CHAP V. Of Truth in General.

TRuth in the proper import of the Word, signifies the joyning or separating of Signs; as the Things sig­nified by them, do Agree or Disagree one with another. The joyning or separa­ting of Signs, is what we call Propositi­ons; so that Truth properly belongs only to Propositions; whereof there are Two sorts, Mental and Verbal, as there are Two sorts of Signs commonly made use of, Ideas and Words.

'Tis difficult to treat of Mental Propo­sitions without Verbal: because in speak­ing of Mental, we must make use of Words, and then they become Verbal. Again, Men commonly in their Thoughts and Reasonings, use Words instead of Ideas; especially if the subject of their Medita­tion contains in it Complex Ideas. If we have occasion to form Mental Propositi­ons about White, Black, Circle, &c. we can, and often do, frame in our Minds [Page 221] the Ideas themselves, without reflecting on the Names. But when we would con­sider, or make Propositions about the more Complex Ideas, as of a Man, Vitriol, For­titude, Glory, &c. we usually put the Name for the Idea; because the Idea these Names stand for, being for the most part confused, imperfect, and undetermined; we reflect on the Names themselves, as being more Clear, Certain, and Distinct, and readier to occur to our Thoughts, than pure Ideas: and so we make use of these Words instead of the Ideas themselves, even when we would Meditate and Rea­son within our selves, and make tacit Mental Propositions.

We must then observe Two sorts of Propositions that we are capable of ma­king. First, Mental Propositions, where­in the Ideas in our Understandings are put together, or separated by the Mind, perceiving or judging of their Agreement or Disagreement. Secondly, Verbal Pro­positions, which are Words put together, or separated in Affirmative or Negative Sentences: So that Proposition consists, in joyning or separating Signs: and Truth consists, in putting together or separa­ting these Signs, according as the Things [Page 222] they stand for, Agree or Disagree.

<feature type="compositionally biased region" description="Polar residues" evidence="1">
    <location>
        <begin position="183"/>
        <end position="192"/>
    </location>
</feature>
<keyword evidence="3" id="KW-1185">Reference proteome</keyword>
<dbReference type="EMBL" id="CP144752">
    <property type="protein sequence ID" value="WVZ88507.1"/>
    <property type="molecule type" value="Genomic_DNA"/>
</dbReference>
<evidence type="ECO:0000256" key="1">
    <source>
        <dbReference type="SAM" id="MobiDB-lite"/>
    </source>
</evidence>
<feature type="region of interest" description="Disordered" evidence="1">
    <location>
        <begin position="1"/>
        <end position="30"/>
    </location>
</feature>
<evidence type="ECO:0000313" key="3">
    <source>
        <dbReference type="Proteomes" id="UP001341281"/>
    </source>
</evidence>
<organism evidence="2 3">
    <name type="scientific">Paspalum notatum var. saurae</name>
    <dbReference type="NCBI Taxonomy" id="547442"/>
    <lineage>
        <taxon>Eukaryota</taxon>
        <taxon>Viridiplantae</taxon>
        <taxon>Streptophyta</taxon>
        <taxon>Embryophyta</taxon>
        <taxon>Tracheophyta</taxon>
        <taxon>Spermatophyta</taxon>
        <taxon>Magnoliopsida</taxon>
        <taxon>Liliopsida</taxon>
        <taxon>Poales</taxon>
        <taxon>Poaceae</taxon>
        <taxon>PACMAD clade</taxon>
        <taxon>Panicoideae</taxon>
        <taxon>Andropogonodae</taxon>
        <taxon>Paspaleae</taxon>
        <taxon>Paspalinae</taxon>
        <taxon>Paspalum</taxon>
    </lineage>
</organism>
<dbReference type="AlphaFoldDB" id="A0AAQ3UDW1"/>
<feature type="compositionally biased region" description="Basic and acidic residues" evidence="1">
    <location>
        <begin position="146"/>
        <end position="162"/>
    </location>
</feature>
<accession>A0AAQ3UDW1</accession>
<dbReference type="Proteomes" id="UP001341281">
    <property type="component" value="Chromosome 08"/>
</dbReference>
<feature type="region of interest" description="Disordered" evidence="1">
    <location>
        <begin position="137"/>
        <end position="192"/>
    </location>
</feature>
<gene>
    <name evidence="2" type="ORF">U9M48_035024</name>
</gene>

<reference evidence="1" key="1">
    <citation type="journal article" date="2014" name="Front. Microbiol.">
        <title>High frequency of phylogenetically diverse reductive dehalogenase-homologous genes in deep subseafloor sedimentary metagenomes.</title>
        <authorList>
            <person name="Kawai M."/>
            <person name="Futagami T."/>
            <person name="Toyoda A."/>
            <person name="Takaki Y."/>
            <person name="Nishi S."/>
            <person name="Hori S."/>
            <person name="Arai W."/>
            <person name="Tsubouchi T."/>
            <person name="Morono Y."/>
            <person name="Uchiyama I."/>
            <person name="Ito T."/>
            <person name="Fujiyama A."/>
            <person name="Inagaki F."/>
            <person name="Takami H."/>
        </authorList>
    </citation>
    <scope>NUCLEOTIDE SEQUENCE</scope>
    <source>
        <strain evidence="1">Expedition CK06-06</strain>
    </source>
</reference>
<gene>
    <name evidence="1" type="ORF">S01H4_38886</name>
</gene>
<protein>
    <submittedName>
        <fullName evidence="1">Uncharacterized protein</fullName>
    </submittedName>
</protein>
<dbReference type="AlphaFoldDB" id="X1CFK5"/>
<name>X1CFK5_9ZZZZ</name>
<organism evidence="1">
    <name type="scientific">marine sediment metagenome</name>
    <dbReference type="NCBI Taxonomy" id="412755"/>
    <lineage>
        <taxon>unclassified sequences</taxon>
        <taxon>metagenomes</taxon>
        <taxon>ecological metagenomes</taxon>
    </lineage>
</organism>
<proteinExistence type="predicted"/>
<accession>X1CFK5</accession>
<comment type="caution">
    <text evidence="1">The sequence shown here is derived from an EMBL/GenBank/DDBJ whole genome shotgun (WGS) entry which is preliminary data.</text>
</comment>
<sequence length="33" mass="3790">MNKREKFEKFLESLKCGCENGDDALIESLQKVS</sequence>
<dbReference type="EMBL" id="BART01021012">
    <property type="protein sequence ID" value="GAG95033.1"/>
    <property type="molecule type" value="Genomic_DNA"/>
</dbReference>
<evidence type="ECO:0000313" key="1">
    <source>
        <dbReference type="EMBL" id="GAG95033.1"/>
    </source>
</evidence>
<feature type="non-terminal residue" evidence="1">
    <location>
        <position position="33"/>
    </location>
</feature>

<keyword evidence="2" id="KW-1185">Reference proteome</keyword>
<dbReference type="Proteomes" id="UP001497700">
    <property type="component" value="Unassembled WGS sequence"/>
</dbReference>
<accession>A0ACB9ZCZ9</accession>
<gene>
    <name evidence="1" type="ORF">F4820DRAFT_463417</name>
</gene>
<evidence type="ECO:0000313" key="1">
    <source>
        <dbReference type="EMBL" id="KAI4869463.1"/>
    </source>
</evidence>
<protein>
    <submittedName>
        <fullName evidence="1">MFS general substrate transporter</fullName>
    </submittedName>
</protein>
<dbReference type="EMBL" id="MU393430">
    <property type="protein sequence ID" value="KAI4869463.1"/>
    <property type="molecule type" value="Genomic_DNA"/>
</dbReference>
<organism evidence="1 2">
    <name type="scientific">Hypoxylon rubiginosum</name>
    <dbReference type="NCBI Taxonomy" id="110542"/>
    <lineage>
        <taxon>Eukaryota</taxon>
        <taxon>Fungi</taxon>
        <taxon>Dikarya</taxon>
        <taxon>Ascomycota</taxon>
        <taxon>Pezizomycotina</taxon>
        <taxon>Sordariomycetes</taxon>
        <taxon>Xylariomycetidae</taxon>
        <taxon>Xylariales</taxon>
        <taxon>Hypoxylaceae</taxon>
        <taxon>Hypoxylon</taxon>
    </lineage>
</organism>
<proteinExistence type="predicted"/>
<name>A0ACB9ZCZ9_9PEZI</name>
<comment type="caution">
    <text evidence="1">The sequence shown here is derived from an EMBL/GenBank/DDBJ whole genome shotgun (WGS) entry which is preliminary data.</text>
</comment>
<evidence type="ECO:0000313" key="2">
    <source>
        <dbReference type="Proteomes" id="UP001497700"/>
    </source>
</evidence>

Truth as well as Knowledge may well come under the Distinction of Verbal and Real; That being only Verbal Truth, wherein Terms are joyned according to the Agreement or Disagreement of the Ideas they stand for, without regarding whether our Ideas are such as really have or are capable of having an Existence in Nature. But then it is they contain Re­al Truth, when these Signs are joyned, as our Ideas agree; and when our Ideas are such as we know, are capable of ha­ving an Existence in Nature: which in Substances we cannot know, but by know­ing that such have Existed. Truth is the marking down in Words, the Agree­ment or Disagreement of Ideas, as it is. Falshood is the marking down in Words, the Agreement or Disagreement of Ideas, otherwise than it is; and so far as these Ideas thus marked by Sounds, agree to their Archetypes, so far only is the Truth Real. The knowledge of this Truth con­sists in knowing what Ideas the Words stand for, and the Perception of the Agreement or Disagreement of those Ideas, according as it is marked by those Words.